Authors: Bob Turner, Geoscientist and citizen scientist, Bowen Island, Howe Sound
Contributor: Scott Christie, Balanced Environmental Services Inc., North Vancouver
Reviewer: DG Blair, Executive Director, Stewardship Centre for BC
Banner Photo Credit: Nick Page
– Titus, J.G. 1998. Maryland Law Review. 57(4)
As the climate changes, winter storm surges consisting of big waves and high winds, and anomalously high “king tides,” will increasingly work in concert with sea level rise to threaten coastal communities and shoreline ecosystems (Figure 1). Public discussion can easily focus on fortifying soft shorelines with riprap and seawalls, or building bigger, better sea dikes. But such conventional engineering solutions can have unintended consequences: cause beaches to erode, eliminate habitat for birds, mammals and fish, and disconnect shorelines from upland habitats. However, there are more environmentally friendly alternatives, such as Green Shores, a program of the Stewardship Centre for British Columbia. In 2014, Green Shores won the Best Environmental Idea award at Simon Fraser University’s RISE event. Teams were asked to answer the challenge: “How can we design Metro Vancouver communities to adapt and thrive in the context of a one metre rise in sea level?”
Howe Sound can look to its neighbours for inspiration. The District of West Vancouver in collaboration with the West Vancouver Shoreline Preservation Society pioneered shoreline enhancement projects in 2006 that continue today and include construction of offshore reefs to dissipate storm wave energy and enhance beaches. The Green Shores Gold-rated project for the restoration at Jericho Beach in English Bay won the City of Vancouver’s 2014 Urban Design Awards in Landscape, Public Space and Infrastructure. The District of Squamish Integrated Flood Hazard Management Plan includes some long term sea diking options that follow the Green Shores approach.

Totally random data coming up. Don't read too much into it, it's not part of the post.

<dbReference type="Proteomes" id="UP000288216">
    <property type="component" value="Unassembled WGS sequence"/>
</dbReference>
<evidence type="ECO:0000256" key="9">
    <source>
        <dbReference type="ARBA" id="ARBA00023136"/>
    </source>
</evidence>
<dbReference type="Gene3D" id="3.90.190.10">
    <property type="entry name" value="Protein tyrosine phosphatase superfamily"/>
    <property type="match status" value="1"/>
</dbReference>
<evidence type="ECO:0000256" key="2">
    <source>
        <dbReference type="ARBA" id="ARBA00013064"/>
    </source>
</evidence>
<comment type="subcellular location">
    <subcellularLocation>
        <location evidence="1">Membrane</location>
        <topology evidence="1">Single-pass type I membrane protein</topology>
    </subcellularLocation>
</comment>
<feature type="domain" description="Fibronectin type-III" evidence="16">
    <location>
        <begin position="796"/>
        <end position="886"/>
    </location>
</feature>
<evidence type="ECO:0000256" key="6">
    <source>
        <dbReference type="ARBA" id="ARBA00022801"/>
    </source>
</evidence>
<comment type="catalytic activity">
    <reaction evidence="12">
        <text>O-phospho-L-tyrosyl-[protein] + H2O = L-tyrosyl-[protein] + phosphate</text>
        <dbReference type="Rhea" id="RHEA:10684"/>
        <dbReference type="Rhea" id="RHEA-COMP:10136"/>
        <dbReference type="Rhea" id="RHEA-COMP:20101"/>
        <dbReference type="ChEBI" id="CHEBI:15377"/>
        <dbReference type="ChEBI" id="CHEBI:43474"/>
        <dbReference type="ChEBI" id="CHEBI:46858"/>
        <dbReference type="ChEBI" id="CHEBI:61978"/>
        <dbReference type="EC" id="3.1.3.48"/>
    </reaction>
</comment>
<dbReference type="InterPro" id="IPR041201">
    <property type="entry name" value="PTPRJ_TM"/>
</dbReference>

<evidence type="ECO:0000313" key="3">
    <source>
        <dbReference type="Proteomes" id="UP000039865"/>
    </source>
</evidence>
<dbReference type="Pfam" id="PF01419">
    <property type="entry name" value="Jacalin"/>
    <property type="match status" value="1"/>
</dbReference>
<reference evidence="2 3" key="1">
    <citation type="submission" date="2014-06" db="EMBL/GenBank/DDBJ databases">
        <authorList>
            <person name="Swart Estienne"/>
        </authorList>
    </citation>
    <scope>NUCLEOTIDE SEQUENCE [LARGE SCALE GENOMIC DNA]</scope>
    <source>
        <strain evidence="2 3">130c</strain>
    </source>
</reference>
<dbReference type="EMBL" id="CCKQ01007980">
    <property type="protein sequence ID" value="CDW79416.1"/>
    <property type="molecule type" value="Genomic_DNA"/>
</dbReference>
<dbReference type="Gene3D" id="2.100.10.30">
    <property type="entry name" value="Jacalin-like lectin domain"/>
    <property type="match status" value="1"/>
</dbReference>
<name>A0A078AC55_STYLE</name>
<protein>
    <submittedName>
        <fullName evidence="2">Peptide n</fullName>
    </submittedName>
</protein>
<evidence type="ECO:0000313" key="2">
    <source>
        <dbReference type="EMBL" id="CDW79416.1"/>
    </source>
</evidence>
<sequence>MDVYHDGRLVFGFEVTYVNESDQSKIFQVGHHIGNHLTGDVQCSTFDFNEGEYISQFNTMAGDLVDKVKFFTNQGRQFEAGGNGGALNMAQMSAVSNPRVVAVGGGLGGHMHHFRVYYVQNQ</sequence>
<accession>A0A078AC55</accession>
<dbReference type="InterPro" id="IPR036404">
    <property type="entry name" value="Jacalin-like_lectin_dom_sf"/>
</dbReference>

Why is it important?
Shorelines in Howe Sound are critical habitat for diverse species and include the immediate upland, intertidal zone and shallow marine waters of rock shores, gravel and sand beaches, and marsh and fine sediment of estuaries. Like other shorelines around the Salish Sea, they have been greatly modified since the arrival of European settlers in the early 1800s. Shoreline forests were cut and cleared, estuaries diked and drained, stream flow changed by land clearing, and intertidal zones modified and sometimes polluted by settlements and industry. More recently private homes, docks, and shoreline alteration have proliferated and, looking forward, major shoreline residential and industrial developments are proposed.
– Sound Investment: Measuring the Return on Howe Sound’s Ecosystem Assets (Michelle Molnar, 2015, David Suzuki Foundation)
Against this backdrop of historic shoreline modification, sea level is rising as our changing climate causes oceans to warm and expand, and glaciers to melt, adding water to the oceans. Climate change-driven sea level rise results in a steady and irreversible movement of the natural shoreline landward, punctuated by storm surges that produce coastal flooding and erosion. The B.C. Government has advised local governments to plan for a rise in sea level of one metre by 2100 and two metres by 2200, though some climate scientists have recently suggested a “several metre rise in the next 50 to 150 years” is possible.
The potential impacts of sea level rise are large: increased risk to coastal infrastructure, including increased maintenance and repair costs, loss of property due to erosion, loss of cultural and historical sites, saltwater intrusion into coastal aquifers, and loss of habitat and reduced biodiversity. Costs of adaptation are high; an estimate for Vancouver and surrounding communities is $9.5 billion over the century. Possible responses to sea level rise in developed areas include shoreline armouring, allowing water in and adapting to its impacts through landscape design and building modifications, and abandoning the land and retreating inland.